I know what you’re thinking: why is a grown man reading Winnie the Pooh? To put it plainly, I like the story. They are fun, funny, and great to read out loud. Plus I will one day have children and I need to find the good books to read to them so that they have a decent childhood. Though I also believe that everyone should read this book at some point in his or her life. The characters cast a wonderful performance for what it’s like inside the mind of a child as each character represents a different personality or emotion.
A collection of short stories that inspired a series of beloved children’s movies, Winnie the Pooh and all his friends in the Hundred Acre Wood live very active lives full of adventure. Whether they are traveling to the North Pole with their friend Christopher Robin or trying to catch an elusive heffalump, Winnie the Pooh and the gang are always looking for adventure.
As a beloved children’s story this is a must for anyone looking for books to read to their children. For young children in the throws of exploring the stretches of their imagination, the adventures of these woodland characters would provide a great deal of fuel for their creativity. So many children have imaginary friends or talk to their stuffed animals and these stories will help children realize that there is nothing wrong with them for doing that.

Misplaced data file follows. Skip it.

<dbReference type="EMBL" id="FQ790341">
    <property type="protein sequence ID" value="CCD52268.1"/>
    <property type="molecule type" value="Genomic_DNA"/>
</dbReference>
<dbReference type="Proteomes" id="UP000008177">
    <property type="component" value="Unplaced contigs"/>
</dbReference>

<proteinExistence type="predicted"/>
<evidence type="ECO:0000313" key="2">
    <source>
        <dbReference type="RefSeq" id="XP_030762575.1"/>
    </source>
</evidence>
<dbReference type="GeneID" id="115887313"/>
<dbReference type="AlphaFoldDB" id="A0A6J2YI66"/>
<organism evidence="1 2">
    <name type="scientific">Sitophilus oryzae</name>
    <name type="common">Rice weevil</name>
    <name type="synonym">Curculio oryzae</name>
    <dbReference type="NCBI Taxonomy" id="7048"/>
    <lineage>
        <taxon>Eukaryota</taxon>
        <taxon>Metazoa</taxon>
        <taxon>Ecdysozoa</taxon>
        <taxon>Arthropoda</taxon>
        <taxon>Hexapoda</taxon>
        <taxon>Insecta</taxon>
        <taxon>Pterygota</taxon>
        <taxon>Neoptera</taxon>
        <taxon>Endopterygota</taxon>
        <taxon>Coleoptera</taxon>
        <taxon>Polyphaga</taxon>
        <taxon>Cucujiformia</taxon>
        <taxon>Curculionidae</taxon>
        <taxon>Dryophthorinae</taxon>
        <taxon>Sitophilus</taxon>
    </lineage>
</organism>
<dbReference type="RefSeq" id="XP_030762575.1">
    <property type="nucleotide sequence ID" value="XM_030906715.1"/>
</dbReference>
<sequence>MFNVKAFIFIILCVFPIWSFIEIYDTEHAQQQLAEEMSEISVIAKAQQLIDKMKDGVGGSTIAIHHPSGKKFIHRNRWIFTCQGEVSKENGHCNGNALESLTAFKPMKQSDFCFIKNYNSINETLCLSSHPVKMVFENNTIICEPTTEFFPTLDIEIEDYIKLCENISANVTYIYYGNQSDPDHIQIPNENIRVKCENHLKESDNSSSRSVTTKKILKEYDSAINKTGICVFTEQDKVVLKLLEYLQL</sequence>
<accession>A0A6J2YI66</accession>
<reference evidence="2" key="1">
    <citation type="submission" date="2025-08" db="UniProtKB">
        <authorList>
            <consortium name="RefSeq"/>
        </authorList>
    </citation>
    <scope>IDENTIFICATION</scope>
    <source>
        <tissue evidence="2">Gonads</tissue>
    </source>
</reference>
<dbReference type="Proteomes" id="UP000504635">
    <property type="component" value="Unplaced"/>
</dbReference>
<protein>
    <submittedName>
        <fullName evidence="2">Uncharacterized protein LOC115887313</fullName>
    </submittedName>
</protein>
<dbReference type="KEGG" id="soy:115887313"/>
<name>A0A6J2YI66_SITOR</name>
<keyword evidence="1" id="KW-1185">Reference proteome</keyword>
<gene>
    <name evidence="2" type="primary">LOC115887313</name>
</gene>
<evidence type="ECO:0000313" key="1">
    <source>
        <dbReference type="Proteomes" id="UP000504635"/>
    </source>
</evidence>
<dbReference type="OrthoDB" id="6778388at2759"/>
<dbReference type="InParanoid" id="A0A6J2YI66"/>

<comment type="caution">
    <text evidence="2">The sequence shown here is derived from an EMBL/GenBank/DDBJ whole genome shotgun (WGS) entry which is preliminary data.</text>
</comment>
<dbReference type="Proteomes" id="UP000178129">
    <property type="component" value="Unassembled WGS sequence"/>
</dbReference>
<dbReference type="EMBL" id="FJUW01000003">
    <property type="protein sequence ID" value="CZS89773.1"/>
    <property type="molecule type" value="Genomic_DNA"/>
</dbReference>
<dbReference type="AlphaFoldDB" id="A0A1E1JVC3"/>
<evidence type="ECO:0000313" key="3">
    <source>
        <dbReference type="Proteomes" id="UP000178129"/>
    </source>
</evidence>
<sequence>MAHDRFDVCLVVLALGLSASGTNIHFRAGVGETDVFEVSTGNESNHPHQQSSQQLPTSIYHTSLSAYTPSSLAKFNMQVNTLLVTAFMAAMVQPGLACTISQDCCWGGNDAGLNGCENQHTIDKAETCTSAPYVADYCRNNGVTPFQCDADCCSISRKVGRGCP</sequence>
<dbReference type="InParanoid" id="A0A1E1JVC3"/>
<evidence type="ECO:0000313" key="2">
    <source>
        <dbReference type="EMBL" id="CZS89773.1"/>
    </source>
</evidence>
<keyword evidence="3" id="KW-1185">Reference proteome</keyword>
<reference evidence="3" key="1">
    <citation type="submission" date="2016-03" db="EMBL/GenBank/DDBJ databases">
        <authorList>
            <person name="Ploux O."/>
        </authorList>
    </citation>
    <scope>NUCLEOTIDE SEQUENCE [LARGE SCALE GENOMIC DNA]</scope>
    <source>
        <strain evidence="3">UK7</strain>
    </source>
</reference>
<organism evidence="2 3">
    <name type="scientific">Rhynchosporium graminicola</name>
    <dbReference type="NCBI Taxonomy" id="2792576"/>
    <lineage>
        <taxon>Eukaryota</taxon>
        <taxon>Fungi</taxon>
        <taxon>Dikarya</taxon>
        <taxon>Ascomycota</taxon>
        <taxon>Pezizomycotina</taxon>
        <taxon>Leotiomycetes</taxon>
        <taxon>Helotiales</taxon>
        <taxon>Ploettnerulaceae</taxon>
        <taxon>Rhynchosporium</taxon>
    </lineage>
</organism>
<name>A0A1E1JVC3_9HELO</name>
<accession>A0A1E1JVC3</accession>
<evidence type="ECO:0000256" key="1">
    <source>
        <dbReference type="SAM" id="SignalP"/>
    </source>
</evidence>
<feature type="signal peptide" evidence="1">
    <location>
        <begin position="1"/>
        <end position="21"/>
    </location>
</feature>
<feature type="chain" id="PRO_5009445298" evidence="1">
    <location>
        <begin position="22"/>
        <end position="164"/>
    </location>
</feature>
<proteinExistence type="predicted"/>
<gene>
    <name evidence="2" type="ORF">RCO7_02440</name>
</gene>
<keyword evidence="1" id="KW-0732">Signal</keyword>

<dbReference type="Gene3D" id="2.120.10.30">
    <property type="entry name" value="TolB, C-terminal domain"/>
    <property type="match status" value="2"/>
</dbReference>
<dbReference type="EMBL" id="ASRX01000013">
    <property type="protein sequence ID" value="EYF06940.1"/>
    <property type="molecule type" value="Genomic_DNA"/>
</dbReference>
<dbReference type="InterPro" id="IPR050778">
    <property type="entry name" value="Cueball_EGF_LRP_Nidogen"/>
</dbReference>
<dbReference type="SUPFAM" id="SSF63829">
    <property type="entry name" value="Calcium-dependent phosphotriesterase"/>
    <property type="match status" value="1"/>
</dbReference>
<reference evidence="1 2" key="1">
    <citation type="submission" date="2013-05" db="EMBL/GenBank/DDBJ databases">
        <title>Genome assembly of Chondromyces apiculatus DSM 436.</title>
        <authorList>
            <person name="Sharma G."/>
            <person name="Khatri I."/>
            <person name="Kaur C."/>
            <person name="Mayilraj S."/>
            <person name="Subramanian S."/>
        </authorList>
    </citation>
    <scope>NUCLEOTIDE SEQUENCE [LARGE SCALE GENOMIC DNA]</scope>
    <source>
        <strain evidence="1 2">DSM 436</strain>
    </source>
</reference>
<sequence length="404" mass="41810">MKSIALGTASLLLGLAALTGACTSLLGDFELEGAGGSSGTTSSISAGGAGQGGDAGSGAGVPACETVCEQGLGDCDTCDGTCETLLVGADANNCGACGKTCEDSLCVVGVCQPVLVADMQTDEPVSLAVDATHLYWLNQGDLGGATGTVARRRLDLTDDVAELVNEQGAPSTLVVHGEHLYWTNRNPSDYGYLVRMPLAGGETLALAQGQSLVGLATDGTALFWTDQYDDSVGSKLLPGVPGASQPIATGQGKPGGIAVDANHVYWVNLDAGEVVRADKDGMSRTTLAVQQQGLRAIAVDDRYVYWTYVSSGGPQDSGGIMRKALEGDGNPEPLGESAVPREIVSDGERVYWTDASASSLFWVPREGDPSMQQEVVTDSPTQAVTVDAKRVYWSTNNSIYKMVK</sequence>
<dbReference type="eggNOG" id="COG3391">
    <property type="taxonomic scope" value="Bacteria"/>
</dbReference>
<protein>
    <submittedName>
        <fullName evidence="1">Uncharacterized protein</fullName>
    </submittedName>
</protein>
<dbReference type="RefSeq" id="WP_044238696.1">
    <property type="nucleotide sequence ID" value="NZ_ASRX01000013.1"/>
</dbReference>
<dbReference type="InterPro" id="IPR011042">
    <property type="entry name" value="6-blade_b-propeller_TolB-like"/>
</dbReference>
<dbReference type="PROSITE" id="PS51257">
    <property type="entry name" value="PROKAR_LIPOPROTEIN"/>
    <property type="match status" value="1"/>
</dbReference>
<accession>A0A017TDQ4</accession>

To tangent from the fun, loving aspect of the story I wanted to take a minute to look at the psychoanalysis of the characters. I had heard of the theory that each character of the Winnie the Pooh stories was a representation of a psychological disorder, but I had never taken the time look into it in any length. I could guess most of them, the only ones which were new to me were Pooh (Eating Disorder), Christopher Robin (Schizophrenia), and Kanga (Social Anxiety Disorder). I don’t want to go into too much detail on the subject as it is rather excessive, but for anyone who is interested in looking into this a bit more can check out the link below.
However, as interesting as that theory is I don’t think that’s what A. A. Milne intended to portray when he wrote these stories. If my account is correct, and I believe it is because my mom told me and we all know that mothers know everything, then Christopher Robin and Pooh were based on his son and his teddy bear. As an English major I find both the inspiration and the psycho-analysis fascinating and it is for this reason that I find the study of literature to be so wonderful; there is no end to the symbolism and the meaning found in stories if you have the imagination to keep up.